What makes this sting more sharply is that before meeting Romeo, I’d resigned myself to being alone and felt fine about it. Finding true love had come to seem like a fairy tale notion for jaded ol’ me. Not everybody has to find the mythical “One,” and just because gay marriage is legal (for now) doesn’t make it a requirement. I was cool with being single, having my bevy of beautiful friends, my family, and the occasional kinky trick when the itch needed scratching. This experience with Romey shook that notion up and spun it around, making me long for and dream about romantic love again. DAMMIT.

I’m touch starved, man starved, and affection starved.

I suppose I was extra vulnerable. We’re all going through this pandemic, collectively trying to stay safe and socially distant. I’m touch starved, man starved, and affection starved. The anniversary of my HIV diagnosis is Nov. 4. And I’m always extra sensitive in the weeks surrounding that day. Add to that the stress of the political climate, rampant racism, violence, fear, so much that’s unknown. When I think about it with all that in mind, what defense did I have?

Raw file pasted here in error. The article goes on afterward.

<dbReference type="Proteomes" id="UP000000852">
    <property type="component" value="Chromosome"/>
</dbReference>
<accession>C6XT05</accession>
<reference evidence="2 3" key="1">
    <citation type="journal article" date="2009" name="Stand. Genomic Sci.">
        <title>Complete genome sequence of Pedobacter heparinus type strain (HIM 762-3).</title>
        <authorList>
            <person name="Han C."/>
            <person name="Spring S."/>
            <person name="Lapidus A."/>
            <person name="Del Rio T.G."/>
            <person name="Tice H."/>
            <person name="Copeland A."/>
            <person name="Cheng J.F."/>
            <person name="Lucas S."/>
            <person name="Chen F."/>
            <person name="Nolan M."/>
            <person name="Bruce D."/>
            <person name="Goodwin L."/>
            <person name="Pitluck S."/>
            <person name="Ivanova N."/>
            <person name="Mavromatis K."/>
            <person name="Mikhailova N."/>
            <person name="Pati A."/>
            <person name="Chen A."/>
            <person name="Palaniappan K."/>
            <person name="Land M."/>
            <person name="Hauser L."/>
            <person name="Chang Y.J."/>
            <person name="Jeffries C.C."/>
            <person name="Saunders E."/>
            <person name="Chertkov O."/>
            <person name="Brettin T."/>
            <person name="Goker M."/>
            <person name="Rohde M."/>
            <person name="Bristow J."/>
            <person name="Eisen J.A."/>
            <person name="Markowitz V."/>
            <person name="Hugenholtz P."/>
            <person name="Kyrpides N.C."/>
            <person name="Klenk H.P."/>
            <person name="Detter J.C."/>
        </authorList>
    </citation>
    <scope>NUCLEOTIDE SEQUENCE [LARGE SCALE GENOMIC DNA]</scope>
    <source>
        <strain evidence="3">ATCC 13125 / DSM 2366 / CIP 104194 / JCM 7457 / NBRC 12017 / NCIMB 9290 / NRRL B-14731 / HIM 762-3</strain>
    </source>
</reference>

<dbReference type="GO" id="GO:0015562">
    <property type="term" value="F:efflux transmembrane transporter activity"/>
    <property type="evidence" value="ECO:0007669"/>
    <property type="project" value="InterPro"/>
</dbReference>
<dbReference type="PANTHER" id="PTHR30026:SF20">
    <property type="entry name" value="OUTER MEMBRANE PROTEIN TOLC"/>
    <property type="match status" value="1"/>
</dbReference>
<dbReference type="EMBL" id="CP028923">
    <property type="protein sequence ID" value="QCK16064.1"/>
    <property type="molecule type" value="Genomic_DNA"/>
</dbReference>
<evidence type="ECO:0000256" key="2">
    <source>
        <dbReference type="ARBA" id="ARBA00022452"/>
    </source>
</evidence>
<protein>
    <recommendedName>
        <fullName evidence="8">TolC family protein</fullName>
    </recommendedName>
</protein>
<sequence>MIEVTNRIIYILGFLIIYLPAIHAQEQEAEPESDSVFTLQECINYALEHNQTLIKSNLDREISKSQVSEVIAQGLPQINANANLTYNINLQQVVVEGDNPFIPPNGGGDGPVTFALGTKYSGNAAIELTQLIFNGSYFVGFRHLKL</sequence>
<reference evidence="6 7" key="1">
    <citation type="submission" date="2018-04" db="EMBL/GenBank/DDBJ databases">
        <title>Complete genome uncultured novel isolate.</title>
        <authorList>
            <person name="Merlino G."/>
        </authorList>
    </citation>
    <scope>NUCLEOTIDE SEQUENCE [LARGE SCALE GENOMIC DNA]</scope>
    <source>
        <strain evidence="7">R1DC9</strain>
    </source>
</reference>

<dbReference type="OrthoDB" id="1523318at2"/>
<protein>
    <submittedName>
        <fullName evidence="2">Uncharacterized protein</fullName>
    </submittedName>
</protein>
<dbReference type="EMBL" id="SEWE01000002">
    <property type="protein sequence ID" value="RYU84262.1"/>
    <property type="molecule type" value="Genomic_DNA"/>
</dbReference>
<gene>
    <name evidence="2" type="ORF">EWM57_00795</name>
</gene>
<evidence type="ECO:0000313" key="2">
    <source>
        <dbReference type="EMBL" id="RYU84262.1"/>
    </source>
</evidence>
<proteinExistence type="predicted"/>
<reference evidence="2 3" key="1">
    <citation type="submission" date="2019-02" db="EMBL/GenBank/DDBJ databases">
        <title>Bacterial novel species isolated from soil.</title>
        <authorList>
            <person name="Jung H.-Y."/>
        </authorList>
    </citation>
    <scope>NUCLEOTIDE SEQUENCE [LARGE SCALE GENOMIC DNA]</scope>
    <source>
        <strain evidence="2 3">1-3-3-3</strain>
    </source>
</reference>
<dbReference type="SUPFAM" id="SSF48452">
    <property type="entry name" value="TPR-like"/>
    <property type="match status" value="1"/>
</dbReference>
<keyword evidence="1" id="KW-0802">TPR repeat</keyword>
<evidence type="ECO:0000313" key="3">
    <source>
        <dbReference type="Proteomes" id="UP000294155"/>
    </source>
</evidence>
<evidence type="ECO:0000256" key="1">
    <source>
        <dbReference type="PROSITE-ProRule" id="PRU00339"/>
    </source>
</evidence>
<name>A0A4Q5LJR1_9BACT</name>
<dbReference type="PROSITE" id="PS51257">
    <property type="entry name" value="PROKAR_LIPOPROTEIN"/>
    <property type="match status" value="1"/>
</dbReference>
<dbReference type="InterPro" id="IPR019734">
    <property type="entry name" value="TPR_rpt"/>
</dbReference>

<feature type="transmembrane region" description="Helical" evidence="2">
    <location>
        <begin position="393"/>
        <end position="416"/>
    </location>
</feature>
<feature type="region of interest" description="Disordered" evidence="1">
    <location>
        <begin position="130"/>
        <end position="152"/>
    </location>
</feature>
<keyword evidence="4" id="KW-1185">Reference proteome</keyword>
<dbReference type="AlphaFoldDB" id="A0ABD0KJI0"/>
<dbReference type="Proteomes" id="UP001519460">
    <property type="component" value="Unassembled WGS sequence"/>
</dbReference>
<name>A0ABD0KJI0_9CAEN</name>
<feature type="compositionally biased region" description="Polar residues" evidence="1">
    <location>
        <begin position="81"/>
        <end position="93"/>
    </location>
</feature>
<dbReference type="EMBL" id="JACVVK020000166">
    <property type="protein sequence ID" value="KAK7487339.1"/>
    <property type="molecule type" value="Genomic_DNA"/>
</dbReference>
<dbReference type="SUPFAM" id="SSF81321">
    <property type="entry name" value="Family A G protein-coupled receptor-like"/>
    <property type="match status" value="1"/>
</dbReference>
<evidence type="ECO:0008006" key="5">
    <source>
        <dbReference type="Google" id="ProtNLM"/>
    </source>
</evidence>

Friends who I’ve shared the experience with have said well-meaning, encouraging things to me, like, “What an asshole!” “He’s crazy!” “Men are such fucktards!” and “Gay men are so damaged, they don’t even know how to be a grown-up.” All that may be true, but if Romeo is a damaged-crazy-asshole-fucktard, then who was I kissing? Thinking about him that way invalidates my experience.

I don’t know why Romey chose to ghost me. I thought he was feeling what I felt. I had a fantastic whirlwind of a time with an incredibly attractive, smart, funny, artistic, super sexy, great guy. Moreover, he made me feel handsome, sexy, smart and all of it.

It still sucks, though, and it’s going to be a bit before I again deem someone COVID-worthy. Heartache is another kind of virus, and I can’t imagine there’ll be a vaccine for that anytime soon.

This column is a project of TheBody, Plus, Positively Aware, POZ and Q Syndicate, the LGBT wire service. Visit their websites for the latest updates on HIV/AIDS.

Charles Sanchez
Charles Sanchez is a Mexican American, queer, writer/director/actor/producer living with HIV. His award-winning musical comedy web series, "Merce," is about a fabulous HIV-positive guy living in New York who isn't sad, sick, or dying. This column is a project of TheBody, Plus, Positively Aware, POZ, and Q Syndicate, the LGBTQ+ wire service. Visit their websites –,,, and – for the latest updates on HIV/AIDS.